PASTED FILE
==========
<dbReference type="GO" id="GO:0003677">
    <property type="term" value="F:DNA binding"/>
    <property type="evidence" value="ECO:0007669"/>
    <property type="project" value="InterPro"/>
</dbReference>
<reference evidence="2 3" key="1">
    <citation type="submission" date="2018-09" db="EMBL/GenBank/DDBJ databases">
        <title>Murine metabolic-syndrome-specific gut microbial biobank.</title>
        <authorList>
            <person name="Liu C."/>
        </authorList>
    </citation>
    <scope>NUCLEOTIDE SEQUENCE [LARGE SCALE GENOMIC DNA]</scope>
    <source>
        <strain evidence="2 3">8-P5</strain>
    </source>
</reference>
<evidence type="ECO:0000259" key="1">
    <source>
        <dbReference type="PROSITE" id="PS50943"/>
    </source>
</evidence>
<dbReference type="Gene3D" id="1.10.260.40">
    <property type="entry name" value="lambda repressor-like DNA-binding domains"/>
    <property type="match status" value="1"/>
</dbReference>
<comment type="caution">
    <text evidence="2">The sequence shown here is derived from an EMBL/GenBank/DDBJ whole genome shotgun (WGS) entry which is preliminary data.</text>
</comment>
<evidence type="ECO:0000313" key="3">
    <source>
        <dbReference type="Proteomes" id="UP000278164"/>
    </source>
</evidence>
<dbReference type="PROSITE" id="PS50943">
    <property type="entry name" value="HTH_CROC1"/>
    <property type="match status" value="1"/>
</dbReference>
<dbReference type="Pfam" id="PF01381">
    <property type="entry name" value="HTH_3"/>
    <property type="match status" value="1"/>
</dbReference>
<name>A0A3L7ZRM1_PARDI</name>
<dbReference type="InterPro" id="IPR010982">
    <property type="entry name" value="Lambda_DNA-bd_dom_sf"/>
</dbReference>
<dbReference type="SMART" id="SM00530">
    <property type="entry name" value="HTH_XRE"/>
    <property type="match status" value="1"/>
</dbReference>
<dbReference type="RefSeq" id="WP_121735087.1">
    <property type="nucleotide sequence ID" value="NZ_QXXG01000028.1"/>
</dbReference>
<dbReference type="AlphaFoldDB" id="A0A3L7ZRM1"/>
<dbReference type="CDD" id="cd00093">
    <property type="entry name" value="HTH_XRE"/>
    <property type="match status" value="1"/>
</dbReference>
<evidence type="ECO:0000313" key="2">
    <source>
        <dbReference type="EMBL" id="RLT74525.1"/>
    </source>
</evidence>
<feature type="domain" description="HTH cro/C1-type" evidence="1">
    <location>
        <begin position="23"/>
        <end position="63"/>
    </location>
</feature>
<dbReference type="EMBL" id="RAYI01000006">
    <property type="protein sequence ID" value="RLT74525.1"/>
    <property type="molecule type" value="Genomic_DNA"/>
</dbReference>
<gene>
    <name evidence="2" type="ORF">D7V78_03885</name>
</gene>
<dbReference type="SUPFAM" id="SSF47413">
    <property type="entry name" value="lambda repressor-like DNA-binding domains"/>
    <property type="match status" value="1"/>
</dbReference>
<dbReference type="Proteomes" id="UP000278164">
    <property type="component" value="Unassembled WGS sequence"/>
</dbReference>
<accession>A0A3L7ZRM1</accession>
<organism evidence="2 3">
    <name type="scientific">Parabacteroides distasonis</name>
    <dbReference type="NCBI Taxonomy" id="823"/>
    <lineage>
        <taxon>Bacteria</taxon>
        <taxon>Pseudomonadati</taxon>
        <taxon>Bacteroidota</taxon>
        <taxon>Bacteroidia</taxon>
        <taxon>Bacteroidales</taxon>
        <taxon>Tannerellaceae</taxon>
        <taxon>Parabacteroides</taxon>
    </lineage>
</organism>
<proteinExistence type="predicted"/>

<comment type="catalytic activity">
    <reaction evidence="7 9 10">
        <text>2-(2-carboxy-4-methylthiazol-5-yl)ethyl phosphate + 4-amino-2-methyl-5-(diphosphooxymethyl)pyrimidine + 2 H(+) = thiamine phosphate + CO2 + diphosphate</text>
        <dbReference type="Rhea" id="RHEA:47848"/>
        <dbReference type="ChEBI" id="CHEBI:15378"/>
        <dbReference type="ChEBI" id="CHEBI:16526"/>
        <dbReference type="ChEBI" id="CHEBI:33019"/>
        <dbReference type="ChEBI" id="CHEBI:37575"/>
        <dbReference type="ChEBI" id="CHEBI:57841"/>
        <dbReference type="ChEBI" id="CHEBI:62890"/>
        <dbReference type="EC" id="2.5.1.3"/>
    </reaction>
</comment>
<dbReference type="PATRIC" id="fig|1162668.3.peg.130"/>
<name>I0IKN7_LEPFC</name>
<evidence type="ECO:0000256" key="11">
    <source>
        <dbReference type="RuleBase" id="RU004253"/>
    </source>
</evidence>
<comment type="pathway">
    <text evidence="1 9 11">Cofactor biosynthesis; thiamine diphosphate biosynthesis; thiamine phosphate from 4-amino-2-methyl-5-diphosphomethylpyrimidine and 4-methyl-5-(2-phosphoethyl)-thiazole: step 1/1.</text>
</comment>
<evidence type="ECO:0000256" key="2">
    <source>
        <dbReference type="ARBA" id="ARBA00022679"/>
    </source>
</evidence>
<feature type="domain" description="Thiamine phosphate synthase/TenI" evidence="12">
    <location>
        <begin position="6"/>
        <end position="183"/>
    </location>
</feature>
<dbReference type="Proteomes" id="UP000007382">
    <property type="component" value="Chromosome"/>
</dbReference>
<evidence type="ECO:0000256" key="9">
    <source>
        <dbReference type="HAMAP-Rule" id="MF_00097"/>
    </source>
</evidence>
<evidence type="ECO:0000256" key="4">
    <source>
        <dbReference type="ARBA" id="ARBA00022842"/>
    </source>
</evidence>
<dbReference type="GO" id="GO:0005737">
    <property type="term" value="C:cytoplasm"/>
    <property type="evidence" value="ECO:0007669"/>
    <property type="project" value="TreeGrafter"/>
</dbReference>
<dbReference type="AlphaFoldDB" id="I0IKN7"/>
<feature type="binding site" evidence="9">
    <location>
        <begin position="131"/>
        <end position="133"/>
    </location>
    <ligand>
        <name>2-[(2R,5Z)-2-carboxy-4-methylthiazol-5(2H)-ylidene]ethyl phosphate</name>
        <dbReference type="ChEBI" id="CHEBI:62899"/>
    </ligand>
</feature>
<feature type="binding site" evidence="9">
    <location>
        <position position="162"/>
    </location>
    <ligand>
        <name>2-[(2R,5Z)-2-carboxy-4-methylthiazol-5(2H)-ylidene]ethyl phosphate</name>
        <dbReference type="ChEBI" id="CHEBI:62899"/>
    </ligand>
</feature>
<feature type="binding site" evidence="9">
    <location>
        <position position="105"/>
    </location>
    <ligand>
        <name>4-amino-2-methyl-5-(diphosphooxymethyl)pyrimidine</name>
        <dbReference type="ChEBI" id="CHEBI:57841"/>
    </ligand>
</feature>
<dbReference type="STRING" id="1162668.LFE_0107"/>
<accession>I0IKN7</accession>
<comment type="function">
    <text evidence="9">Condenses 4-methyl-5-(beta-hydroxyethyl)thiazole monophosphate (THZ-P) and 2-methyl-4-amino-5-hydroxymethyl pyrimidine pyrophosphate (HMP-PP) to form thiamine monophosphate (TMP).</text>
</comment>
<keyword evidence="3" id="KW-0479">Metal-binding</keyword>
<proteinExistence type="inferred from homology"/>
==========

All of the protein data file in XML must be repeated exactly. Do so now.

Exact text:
<dbReference type="GO" id="GO:0003677">
    <property type="term" value="F:DNA binding"/>
    <property type="evidence" value="ECO:0007669"/>
    <property type="project" value="InterPro"/>
</dbReference>
<reference evidence="2 3" key="1">
    <citation type="submission" date="2018-09" db="EMBL/GenBank/DDBJ databases">
        <title>Murine metabolic-syndrome-specific gut microbial biobank.</title>
        <authorList>
            <person name="Liu C."/>
        </authorList>
    </citation>
    <scope>NUCLEOTIDE SEQUENCE [LARGE SCALE GENOMIC DNA]</scope>
    <source>
        <strain evidence="2 3">8-P5</strain>
    </source>
</reference>
<evidence type="ECO:0000259" key="1">
    <source>
        <dbReference type="PROSITE" id="PS50943"/>
    </source>
</evidence>
<dbReference type="Gene3D" id="1.10.260.40">
    <property type="entry name" value="lambda repressor-like DNA-binding domains"/>
    <property type="match status" value="1"/>
</dbReference>
<comment type="caution">
    <text evidence="2">The sequence shown here is derived from an EMBL/GenBank/DDBJ whole genome shotgun (WGS) entry which is preliminary data.</text>
</comment>
<evidence type="ECO:0000313" key="3">
    <source>
        <dbReference type="Proteomes" id="UP000278164"/>
    </source>
</evidence>
<dbReference type="PROSITE" id="PS50943">
    <property type="entry name" value="HTH_CROC1"/>
    <property type="match status" value="1"/>
</dbReference>
<dbReference type="Pfam" id="PF01381">
    <property type="entry name" value="HTH_3"/>
    <property type="match status" value="1"/>
</dbReference>
<name>A0A3L7ZRM1_PARDI</name>
<dbReference type="InterPro" id="IPR010982">
    <property type="entry name" value="Lambda_DNA-bd_dom_sf"/>
</dbReference>
<dbReference type="SMART" id="SM00530">
    <property type="entry name" value="HTH_XRE"/>
    <property type="match status" value="1"/>
</dbReference>
<dbReference type="RefSeq" id="WP_121735087.1">
    <property type="nucleotide sequence ID" value="NZ_QXXG01000028.1"/>
</dbReference>
<dbReference type="AlphaFoldDB" id="A0A3L7ZRM1"/>
<dbReference type="CDD" id="cd00093">
    <property type="entry name" value="HTH_XRE"/>
    <property type="match status" value="1"/>
</dbReference>
<evidence type="ECO:0000313" key="2">
    <source>
        <dbReference type="EMBL" id="RLT74525.1"/>
    </source>
</evidence>
<feature type="domain" description="HTH cro/C1-type" evidence="1">
    <location>
        <begin position="23"/>
        <end position="63"/>
    </location>
</feature>
<dbReference type="EMBL" id="RAYI01000006">
    <property type="protein sequence ID" value="RLT74525.1"/>
    <property type="molecule type" value="Genomic_DNA"/>
</dbReference>
<gene>
    <name evidence="2" type="ORF">D7V78_03885</name>
</gene>
<dbReference type="SUPFAM" id="SSF47413">
    <property type="entry name" value="lambda repressor-like DNA-binding domains"/>
    <property type="match status" value="1"/>
</dbReference>
<dbReference type="Proteomes" id="UP000278164">
    <property type="component" value="Unassembled WGS sequence"/>
</dbReference>
<accession>A0A3L7ZRM1</accession>
<organism evidence="2 3">
    <name type="scientific">Parabacteroides distasonis</name>
    <dbReference type="NCBI Taxonomy" id="823"/>
    <lineage>
        <taxon>Bacteria</taxon>
        <taxon>Pseudomonadati</taxon>
        <taxon>Bacteroidota</taxon>
        <taxon>Bacteroidia</taxon>
        <taxon>Bacteroidales</taxon>
        <taxon>Tannerellaceae</taxon>
        <taxon>Parabacteroides</taxon>
    </lineage>
</organism>
<proteinExistence type="predicted"/>

<comment type="catalytic activity">
    <reaction evidence="7 9 10">
        <text>2-(2-carboxy-4-methylthiazol-5-yl)ethyl phosphate + 4-amino-2-methyl-5-(diphosphooxymethyl)pyrimidine + 2 H(+) = thiamine phosphate + CO2 + diphosphate</text>
        <dbReference type="Rhea" id="RHEA:47848"/>
        <dbReference type="ChEBI" id="CHEBI:15378"/>
        <dbReference type="ChEBI" id="CHEBI:16526"/>
        <dbReference type="ChEBI" id="CHEBI:33019"/>
        <dbReference type="ChEBI" id="CHEBI:37575"/>
        <dbReference type="ChEBI" id="CHEBI:57841"/>
        <dbReference type="ChEBI" id="CHEBI:62890"/>
        <dbReference type="EC" id="2.5.1.3"/>
    </reaction>
</comment>
<dbReference type="PATRIC" id="fig|1162668.3.peg.130"/>
<name>I0IKN7_LEPFC</name>
<evidence type="ECO:0000256" key="11">
    <source>
        <dbReference type="RuleBase" id="RU004253"/>
    </source>
</evidence>
<comment type="pathway">
    <text evidence="1 9 11">Cofactor biosynthesis; thiamine diphosphate biosynthesis; thiamine phosphate from 4-amino-2-methyl-5-diphosphomethylpyrimidine and 4-methyl-5-(2-phosphoethyl)-thiazole: step 1/1.</text>
</comment>
<evidence type="ECO:0000256" key="2">
    <source>
        <dbReference type="ARBA" id="ARBA00022679"/>
    </source>
</evidence>
<feature type="domain" description="Thiamine phosphate synthase/TenI" evidence="12">
    <location>
        <begin position="6"/>
        <end position="183"/>
    </location>
</feature>
<dbReference type="Proteomes" id="UP000007382">
    <property type="component" value="Chromosome"/>
</dbReference>
<evidence type="ECO:0000256" key="9">
    <source>
        <dbReference type="HAMAP-Rule" id="MF_00097"/>
    </source>
</evidence>
<evidence type="ECO:0000256" key="4">
    <source>
        <dbReference type="ARBA" id="ARBA00022842"/>
    </source>
</evidence>
<dbReference type="GO" id="GO:0005737">
    <property type="term" value="C:cytoplasm"/>
    <property type="evidence" value="ECO:0007669"/>
    <property type="project" value="TreeGrafter"/>
</dbReference>
<dbReference type="AlphaFoldDB" id="I0IKN7"/>
<feature type="binding site" evidence="9">
    <location>
        <begin position="131"/>
        <end position="133"/>
    </location>
    <ligand>
        <name>2-[(2R,5Z)-2-carboxy-4-methylthiazol-5(2H)-ylidene]ethyl phosphate</name>
        <dbReference type="ChEBI" id="CHEBI:62899"/>
    </ligand>
</feature>
<feature type="binding site" evidence="9">
    <location>
        <position position="162"/>
    </location>
    <ligand>
        <name>2-[(2R,5Z)-2-carboxy-4-methylthiazol-5(2H)-ylidene]ethyl phosphate</name>
        <dbReference type="ChEBI" id="CHEBI:62899"/>
    </ligand>
</feature>
<feature type="binding site" evidence="9">
    <location>
        <position position="105"/>
    </location>
    <ligand>
        <name>4-amino-2-methyl-5-(diphosphooxymethyl)pyrimidine</name>
        <dbReference type="ChEBI" id="CHEBI:57841"/>
    </ligand>
</feature>
<dbReference type="STRING" id="1162668.LFE_0107"/>
<accession>I0IKN7</accession>
<comment type="function">
    <text evidence="9">Condenses 4-methyl-5-(beta-hydroxyethyl)thiazole monophosphate (THZ-P) and 2-methyl-4-amino-5-hydroxymethyl pyrimidine pyrophosphate (HMP-PP) to form thiamine monophosphate (TMP).</text>
</comment>
<keyword evidence="3" id="KW-0479">Metal-binding</keyword>
<proteinExistence type="inferred from homology"/>